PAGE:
1. The plaintiffs in this suit sue upon a simple mortgage-bond executed in their favour by the defendants on the 5th Assar 1301. The mortgaged properties were three in number. On the 17th Jaisto 1304, the defendants executed a second and independent mortgage-bond in favour of the plaintiffs, this mortgage comprising two out of the three properties covered by the earlier mortgage.
2. The Court of first instance held that the plaintiffs were not entitled to an order in the present suit for sale of the two properties comprised in the second mortgage. The learned Munsif, therefore, gave the plaintiffs a decree under which, in default of the money due not being paid within three months from the date of the decree, the plaintiffs were to be entitled to bring, to sale the property not included in the second mortgage.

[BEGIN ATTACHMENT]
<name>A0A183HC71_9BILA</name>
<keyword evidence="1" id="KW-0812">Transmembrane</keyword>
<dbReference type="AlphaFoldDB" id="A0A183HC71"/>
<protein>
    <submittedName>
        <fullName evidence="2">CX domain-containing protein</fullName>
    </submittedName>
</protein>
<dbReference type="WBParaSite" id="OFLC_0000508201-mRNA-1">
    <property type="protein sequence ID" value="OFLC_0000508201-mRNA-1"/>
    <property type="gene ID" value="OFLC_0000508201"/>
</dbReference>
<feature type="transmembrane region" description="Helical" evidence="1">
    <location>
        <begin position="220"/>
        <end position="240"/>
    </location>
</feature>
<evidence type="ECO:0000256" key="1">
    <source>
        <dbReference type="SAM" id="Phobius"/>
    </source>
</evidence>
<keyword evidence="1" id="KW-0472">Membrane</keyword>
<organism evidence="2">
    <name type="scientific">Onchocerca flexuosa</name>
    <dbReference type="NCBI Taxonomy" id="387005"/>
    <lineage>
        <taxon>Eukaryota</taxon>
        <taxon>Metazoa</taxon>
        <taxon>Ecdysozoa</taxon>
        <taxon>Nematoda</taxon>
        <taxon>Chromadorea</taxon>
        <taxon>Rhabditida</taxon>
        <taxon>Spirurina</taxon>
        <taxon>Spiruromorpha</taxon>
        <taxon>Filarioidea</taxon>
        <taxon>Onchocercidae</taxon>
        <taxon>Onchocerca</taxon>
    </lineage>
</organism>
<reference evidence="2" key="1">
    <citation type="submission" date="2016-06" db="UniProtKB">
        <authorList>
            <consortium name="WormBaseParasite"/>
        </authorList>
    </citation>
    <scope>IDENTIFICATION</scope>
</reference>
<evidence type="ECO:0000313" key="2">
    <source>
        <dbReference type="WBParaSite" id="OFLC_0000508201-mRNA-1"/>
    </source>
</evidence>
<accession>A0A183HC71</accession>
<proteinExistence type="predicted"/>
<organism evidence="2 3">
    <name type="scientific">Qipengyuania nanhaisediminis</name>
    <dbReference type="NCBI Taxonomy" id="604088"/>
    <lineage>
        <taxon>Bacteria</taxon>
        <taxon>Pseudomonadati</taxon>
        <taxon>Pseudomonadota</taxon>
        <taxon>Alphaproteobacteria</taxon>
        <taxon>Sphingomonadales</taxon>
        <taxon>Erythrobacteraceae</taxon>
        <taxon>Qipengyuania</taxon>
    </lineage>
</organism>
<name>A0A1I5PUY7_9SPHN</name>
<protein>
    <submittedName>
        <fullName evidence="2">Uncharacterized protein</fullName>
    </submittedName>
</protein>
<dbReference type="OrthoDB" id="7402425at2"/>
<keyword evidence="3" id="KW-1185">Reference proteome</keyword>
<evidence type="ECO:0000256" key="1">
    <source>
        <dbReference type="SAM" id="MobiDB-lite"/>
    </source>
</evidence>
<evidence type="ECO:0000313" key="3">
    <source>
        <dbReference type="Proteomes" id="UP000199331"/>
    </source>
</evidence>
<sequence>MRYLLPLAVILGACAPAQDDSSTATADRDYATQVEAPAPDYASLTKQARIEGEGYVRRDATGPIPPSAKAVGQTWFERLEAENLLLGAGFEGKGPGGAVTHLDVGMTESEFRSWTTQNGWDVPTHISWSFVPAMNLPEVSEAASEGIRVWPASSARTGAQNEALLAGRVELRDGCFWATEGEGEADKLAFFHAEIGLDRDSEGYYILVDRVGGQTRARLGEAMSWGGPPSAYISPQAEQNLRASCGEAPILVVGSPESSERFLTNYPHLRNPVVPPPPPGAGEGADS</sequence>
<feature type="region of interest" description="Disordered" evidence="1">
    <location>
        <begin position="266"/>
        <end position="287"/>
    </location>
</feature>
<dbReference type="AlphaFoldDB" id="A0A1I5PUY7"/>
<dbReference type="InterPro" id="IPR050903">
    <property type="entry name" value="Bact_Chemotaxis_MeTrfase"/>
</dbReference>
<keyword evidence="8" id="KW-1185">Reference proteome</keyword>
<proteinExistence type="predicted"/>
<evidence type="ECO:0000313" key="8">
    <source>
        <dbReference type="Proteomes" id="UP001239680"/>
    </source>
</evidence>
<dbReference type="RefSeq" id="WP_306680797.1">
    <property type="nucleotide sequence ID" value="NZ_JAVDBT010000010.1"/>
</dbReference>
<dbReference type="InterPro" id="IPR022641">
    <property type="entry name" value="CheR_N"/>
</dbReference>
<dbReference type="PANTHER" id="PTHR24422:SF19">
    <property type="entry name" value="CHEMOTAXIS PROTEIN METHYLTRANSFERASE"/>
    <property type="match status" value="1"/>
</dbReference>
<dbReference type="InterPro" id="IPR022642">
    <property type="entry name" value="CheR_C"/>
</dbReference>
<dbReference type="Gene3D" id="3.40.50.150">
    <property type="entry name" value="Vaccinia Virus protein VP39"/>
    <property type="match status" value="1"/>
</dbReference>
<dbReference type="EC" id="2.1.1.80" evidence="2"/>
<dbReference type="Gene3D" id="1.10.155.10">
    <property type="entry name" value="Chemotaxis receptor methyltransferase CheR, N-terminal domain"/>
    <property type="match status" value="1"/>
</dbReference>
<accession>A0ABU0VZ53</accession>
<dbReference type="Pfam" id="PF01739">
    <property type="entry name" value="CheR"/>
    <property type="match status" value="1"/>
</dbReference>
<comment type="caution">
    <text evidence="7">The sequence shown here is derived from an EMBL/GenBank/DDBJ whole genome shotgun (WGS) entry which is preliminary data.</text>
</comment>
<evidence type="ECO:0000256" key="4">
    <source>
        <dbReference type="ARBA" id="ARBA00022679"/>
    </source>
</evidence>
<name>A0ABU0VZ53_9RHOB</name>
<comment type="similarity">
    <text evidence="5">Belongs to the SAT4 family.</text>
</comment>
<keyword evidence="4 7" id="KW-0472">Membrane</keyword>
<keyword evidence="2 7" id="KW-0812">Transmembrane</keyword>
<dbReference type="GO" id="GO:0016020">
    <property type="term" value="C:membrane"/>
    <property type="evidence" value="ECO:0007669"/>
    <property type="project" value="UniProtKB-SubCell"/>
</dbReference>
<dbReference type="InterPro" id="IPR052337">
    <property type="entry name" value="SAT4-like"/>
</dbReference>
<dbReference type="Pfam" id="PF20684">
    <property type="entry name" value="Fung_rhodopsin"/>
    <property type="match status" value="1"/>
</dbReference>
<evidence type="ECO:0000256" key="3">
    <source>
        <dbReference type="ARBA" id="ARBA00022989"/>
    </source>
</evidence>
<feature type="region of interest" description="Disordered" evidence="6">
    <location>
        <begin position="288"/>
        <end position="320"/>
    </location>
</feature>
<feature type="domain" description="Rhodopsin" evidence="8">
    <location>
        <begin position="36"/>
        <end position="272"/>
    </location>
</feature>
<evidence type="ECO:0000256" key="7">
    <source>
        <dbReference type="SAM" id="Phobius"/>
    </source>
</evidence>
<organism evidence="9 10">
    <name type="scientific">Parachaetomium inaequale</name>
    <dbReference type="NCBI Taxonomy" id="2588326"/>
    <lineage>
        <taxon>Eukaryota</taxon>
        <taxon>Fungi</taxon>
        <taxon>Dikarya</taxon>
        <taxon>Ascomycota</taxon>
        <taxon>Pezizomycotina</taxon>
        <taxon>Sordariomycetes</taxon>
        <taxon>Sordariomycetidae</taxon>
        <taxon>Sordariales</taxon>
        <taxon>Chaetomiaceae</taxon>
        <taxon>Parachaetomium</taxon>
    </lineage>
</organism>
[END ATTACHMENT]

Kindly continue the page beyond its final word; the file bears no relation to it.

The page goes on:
3. Against that decree an appeal was preferred to the District Judge of Bankura, Mr. B. C. Mittra. The judgment of the learned District Judge is in these terms: 'This appeal has been urged on two grounds: first, that the Munsif was wrong in holding that the instalments for 1302 and 1303 have been paid by inclusion in a subsequent bond and, secondly, that the order for sale should not have been confined to plot No. 3 to the exclusion of plots Nos. 1 and 2 which are also included in a subsequent mortgage by the defendant to the plaintiffs. On the first point, I see no reason, on examination of the accounts, to differ from the Munsif's finding. On the second point, the authorities are not clear, and I would not go counter to the views adopted by the lower Court. The appeal is dismissed with costs. Cross-appeal not pressed is dismissed.'